Paternity testing is done to prove whether a man is the biological father of a child. It is mostly done for legal matters such as adoption or child custody rights. If the man is biologically related to the child the test will return a result greater than 99.9% if they are not biologically related the test will return a 0% result.
How do Paternity Tests work?
Paternity tests are done by collecting samples of DNA from both the man and the child or individual in question. This can be a blood sample or a mouth swab. The DNA is compared to see if the two individuals share biological markers. When a baby is conceived the 23 chromosomes present in the woman’s egg and the 23 chromosomes present in the man’s sperm combine to give a total of 46 chromosomes to the child. These 46 chromosomes are presents in every cell of the body. This means that a DNA paternity test will show the same 23 chromosomes in the father and the child. To do this scientists separate out the DNA using splicing techniques. This DNA is then bound to nylon membranes and developed on a film. This gives a distinct black and white pattern. The two patterns are compared for similarities. This process is repeated a number of times using different parts of the DNA. If enough similarities are found then the paternity test is considered to be 99% accurate. If less than two matches are made then the test has determined that there is a 0% chance of the man being the father.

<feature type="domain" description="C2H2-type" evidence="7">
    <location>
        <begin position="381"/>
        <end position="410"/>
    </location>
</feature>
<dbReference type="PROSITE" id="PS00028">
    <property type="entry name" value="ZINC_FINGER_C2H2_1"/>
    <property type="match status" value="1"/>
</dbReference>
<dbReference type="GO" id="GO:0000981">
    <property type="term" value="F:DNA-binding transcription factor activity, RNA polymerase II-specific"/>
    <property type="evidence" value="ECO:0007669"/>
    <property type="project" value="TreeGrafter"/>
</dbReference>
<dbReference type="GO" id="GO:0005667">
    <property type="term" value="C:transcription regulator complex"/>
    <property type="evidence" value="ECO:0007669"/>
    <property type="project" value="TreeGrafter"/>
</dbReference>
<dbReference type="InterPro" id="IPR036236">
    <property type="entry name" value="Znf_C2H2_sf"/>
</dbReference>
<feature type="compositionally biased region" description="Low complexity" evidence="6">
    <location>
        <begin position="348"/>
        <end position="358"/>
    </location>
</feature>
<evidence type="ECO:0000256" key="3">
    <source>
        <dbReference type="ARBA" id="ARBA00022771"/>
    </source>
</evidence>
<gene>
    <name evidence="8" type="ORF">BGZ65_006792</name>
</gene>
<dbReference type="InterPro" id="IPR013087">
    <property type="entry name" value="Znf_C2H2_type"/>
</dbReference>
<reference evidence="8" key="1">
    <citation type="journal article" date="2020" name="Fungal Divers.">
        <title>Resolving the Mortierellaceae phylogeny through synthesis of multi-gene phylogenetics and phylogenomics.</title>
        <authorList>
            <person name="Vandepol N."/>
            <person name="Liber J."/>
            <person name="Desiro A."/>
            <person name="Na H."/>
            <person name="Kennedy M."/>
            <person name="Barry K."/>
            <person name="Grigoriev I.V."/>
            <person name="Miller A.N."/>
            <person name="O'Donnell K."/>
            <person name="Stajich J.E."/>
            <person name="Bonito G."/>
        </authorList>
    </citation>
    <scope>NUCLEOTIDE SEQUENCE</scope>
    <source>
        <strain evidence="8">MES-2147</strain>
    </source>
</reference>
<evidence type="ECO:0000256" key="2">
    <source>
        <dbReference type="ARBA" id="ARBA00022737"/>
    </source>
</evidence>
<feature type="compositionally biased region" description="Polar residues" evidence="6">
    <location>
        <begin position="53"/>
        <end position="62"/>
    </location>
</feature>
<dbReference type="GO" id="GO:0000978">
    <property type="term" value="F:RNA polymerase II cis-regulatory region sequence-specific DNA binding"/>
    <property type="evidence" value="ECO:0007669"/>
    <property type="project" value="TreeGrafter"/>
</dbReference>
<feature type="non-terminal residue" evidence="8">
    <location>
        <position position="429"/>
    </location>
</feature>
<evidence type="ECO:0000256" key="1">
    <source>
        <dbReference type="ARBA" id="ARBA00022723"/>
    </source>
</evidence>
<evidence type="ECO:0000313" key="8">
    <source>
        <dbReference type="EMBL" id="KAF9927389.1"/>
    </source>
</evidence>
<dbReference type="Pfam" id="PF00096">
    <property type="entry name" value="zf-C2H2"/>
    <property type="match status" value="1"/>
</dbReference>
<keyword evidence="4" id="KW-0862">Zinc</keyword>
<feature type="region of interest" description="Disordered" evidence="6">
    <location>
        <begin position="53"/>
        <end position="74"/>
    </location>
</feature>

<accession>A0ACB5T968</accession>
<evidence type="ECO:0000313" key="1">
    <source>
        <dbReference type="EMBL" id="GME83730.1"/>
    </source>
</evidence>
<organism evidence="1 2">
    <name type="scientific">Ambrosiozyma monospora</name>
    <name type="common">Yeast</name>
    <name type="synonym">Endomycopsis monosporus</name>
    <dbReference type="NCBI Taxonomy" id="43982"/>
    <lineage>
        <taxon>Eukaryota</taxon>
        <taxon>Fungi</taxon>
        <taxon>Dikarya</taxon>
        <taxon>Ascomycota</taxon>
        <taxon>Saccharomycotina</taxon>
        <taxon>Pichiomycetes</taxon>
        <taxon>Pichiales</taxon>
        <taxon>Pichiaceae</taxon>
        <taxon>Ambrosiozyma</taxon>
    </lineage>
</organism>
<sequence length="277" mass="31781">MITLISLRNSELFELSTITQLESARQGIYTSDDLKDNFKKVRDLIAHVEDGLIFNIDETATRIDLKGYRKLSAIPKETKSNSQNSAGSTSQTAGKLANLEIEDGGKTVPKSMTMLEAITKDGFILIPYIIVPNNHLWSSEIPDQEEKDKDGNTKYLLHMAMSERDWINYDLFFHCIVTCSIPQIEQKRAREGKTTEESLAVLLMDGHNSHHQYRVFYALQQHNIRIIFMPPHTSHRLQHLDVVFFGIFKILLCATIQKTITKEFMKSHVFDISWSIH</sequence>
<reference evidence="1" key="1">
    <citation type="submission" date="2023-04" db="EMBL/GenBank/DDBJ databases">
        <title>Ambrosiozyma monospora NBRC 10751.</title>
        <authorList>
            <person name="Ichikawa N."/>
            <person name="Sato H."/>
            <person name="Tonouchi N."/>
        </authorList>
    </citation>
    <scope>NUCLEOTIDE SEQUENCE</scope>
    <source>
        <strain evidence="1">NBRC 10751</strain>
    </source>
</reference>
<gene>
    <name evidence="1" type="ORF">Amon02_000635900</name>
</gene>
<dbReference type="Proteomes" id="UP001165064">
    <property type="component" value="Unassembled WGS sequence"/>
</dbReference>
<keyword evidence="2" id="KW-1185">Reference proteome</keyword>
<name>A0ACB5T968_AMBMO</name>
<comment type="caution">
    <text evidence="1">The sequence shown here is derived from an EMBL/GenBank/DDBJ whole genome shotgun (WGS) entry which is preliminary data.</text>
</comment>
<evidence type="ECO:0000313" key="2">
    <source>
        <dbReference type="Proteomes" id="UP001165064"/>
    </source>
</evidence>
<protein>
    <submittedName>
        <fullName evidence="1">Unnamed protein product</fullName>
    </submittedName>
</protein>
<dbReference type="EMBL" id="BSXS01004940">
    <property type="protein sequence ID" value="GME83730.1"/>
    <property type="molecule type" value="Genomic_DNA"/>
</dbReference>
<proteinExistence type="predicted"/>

Paternity testing can be done at any time including prior to birth and after death. To collect the child’s DNA prior to birth a CVS or Amniocentesis needs to be performed to collect appropriate cells for testing. There are risks to both the fetus and the mother involved in both these tests so they need to be considered carefully.